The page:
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Press Release
UNITED NATIONS
Department of Public Information · News Coverage Service · New York


GA/PAL/782
15 June 1998

NORTH AMERICAN NGO SYMPOSIUM ON QUESTION OF PALESTINE
BEGINS AT HEADQUARTERS

Favouritism towards Israel by the United States had made a mockery of its claim to be an honest broker between the parties, the United Nations North American NGO Symposium on the Question of Palestine was told this morning.

Speaking at the opening of the three-day Symposium, David Graybeal, Chairman of the North American Coordinating Committee for NGOs on the Question of Palestine, said, "Many of us are to blame for our failure to use the freedoms of civil society to organize a massive movement, an avalanche of outrage, against the inhuman, insufferable indignities and injustices perpetrated against the Palestinians during this 50 years of dispossession."

If the world was in the age of the American Empire, "we must weep for the future", he continued. It was an America that pledged liberty and justice for all, but was selective in who that "all" included. It was an America whose declaration of independence claimed "a decent respect for the opinions of mankind", but which now ignored the Universal Declaration of Human Rights, and the International Court of Justice.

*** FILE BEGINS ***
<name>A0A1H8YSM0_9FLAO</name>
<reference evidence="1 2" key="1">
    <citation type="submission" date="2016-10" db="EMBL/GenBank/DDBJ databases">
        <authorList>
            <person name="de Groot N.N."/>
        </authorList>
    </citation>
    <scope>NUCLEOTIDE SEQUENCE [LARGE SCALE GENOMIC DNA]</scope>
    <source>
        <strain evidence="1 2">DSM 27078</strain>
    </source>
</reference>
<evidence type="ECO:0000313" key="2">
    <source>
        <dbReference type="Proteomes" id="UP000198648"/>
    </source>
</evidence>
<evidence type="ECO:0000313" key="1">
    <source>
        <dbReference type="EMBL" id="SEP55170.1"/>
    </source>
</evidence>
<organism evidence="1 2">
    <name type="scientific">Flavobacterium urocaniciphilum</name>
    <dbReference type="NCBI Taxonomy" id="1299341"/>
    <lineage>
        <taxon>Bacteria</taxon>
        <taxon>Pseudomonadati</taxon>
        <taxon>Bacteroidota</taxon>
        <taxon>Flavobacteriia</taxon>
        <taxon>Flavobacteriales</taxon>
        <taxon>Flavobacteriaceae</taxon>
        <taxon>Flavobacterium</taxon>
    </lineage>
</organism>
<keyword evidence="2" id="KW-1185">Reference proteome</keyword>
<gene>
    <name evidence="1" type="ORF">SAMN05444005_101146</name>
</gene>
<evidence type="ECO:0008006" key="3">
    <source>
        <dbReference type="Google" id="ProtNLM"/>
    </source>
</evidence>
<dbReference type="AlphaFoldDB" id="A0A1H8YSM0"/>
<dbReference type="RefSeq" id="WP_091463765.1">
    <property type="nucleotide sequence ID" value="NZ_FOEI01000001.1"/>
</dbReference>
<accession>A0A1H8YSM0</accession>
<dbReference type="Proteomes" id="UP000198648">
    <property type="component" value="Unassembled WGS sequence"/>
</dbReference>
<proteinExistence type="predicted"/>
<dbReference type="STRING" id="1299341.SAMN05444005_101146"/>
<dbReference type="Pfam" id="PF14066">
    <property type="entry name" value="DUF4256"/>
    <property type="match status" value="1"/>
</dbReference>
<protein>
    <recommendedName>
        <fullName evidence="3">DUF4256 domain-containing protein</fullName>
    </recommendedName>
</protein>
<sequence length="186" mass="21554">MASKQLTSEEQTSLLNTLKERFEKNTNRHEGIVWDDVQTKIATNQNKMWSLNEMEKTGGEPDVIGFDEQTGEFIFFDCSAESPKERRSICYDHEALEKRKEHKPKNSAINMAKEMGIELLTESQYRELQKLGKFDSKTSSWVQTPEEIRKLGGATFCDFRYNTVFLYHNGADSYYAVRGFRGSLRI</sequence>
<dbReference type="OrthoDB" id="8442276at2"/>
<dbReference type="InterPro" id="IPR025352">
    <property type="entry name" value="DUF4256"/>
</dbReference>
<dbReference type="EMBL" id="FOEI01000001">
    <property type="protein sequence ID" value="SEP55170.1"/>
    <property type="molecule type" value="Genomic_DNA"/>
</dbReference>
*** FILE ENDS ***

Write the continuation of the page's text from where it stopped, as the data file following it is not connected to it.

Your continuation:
Nasser Al-Kidwa, Permanent Observer for Palestine, said that, in the last few weeks, the world had witnessed Israel's intransigence through its Government's arrogance and inflexibility. The Israeli Prime Minister was dealing with the United States' proposals for Israeli withdrawal from occupied Palestinian territory in a manner that demonstrated that he did not want the negotiations to succeed.

The Palestinian people would never settle for less than justice, and they thanked the First Lady of the United States for her statements in support of their cause, not only because her position was just, but also because she recognized the only way to achieve peace in the Middle East, he said.

Ravan A.G. Farhadi, Vice-Chairman of the Committee on the Exercise of the Inalienable Rights of the Palestinian People, said that by reaching out to their diverse constituencies and creating greater awareness of the basic aspects of the Palestine question, non-governmental organizations (NGOs) could do much to generate support for the Palestinian people and their efforts to achieve their national rights.

The 1991 Peace Process and the 1993 Declaration of Principles were agreements that were based on the realization that the Middle East conflict could only be resolved by political and not military means, and that there was no peaceful alternative to mutual reconciliation and compromise on the land question, he continued. Although they did not represent the desired final settlement, the agreements were recognized as an essential step towards that objective.